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Dame Zaha Hadid

Zaha Hadid Architects has confirmed that Dame Zaha Hadid, DBE died suddenly in Miami in the early hours of this morning (31 March 2016).

Zaha Hadid Architects have confirmed that Dame Zaha Hadid, DBE died suddenly in Miami in the early hours of this morning. She had contracted bronchitis earlier this week and suffered a sudden heart attack while being treated in hospital.

Speaking today RIBA President Jane Duncan said:

"This is absolutely terrible news. Dame Zaha Hadid was an inspirational woman, and the kind of architect one can only dream of being. Visionary and highly experimental, her legacy despite her young age, is formidable. She leaves behind a body of work from buildings to furniture, footwear and cars, that delight and astound people all around the world. It was only last month that I had the enviable task of awarding Zaha the 2016 Royal Gold Medal for architecture – she was delighted to receive the recognition and adds the medal to an amazing collection of awards, not least winning the RIBA Stirling Prize years running. The world of architecture has lost a star today."

Tony Chapman, RIBA Honorary Fellow and past Head of Awards added:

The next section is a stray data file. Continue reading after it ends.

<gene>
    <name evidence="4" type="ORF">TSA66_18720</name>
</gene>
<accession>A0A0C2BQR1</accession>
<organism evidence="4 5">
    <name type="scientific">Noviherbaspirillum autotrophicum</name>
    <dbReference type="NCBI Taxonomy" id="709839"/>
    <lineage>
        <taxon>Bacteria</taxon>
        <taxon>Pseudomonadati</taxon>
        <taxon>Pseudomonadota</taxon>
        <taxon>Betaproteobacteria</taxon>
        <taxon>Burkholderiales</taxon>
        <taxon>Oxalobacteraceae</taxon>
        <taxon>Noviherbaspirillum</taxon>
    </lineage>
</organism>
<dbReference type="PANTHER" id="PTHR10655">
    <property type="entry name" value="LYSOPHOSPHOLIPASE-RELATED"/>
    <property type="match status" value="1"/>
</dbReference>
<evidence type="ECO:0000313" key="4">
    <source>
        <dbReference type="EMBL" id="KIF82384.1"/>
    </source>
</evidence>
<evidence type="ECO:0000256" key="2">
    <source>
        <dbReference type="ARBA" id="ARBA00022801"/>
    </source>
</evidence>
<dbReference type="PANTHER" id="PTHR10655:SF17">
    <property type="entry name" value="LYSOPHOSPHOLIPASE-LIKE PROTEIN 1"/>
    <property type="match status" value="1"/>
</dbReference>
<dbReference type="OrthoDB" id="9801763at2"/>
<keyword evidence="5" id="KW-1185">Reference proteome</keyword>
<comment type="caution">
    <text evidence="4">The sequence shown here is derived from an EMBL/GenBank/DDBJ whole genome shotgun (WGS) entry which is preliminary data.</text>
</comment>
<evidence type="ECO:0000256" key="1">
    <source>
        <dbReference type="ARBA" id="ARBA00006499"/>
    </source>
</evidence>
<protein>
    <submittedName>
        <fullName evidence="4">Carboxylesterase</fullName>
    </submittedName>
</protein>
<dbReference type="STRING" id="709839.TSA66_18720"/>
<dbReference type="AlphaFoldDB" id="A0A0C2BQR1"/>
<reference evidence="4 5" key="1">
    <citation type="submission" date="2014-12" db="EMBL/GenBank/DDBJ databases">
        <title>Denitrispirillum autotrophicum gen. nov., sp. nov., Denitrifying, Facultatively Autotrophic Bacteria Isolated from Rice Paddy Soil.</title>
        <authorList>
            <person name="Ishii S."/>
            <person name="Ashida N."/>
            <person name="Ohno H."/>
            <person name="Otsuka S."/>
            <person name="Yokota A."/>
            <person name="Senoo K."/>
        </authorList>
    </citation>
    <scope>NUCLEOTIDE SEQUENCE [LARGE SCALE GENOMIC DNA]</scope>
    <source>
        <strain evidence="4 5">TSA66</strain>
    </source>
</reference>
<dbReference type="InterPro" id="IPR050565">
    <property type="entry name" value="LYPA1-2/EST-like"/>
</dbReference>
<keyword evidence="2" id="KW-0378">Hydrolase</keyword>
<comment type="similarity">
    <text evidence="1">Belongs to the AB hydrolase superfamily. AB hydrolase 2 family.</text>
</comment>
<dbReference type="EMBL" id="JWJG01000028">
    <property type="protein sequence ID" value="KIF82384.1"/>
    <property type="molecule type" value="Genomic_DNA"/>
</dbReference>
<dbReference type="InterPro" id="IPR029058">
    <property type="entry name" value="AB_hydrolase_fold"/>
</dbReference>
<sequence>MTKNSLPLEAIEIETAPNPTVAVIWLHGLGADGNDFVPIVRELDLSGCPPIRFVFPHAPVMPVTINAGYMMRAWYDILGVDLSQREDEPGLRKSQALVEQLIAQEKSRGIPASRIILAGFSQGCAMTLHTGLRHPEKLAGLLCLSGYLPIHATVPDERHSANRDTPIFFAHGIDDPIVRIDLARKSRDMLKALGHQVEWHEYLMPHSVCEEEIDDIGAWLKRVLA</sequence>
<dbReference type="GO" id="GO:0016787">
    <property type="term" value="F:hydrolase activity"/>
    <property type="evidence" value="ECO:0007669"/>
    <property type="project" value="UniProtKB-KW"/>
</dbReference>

"Many of us will feel personally diminished by Zaha's death. Her imagination and her determination - qualities she had in equal measure - made her unique in architecture. And in recent years technology has caught up with that incredible imagination, meaning the world was able to share in the joy of her work, a privilege previously only shared by the cognoscenti. I have had the pleasure to visit a large number of her buildings over the past two decades and they are always far more persuasive and delightful in reality than on the screen or the page. She made beguiling places in a way few others could: witness the dynamism of her elevations in Montpelier, the way the routes in MAXXI and the Vienna University Library inveigle the visitor, or the overhead tracks of BMWs in Leipzig amaze with the strength of a single idea.

"The discrepancy between the expectation and the actuality were perhaps even more marked in the person: many went to meet her in trepidation of her reputation, yet within minutes were won over by her wit and charm. At the time the RIBA finally recognised her unique talent with the Royal Gold Medal, I interviewed her at length for an as yet uncompleted film. Within minutes both our guards were down and we were simply enjoying ourselves, talking of achievements and of what might have been. For a considerable number of her projects never came to fruition and I wonder how many more - for all the brilliance of the team she leaves behind - the world will never now see."


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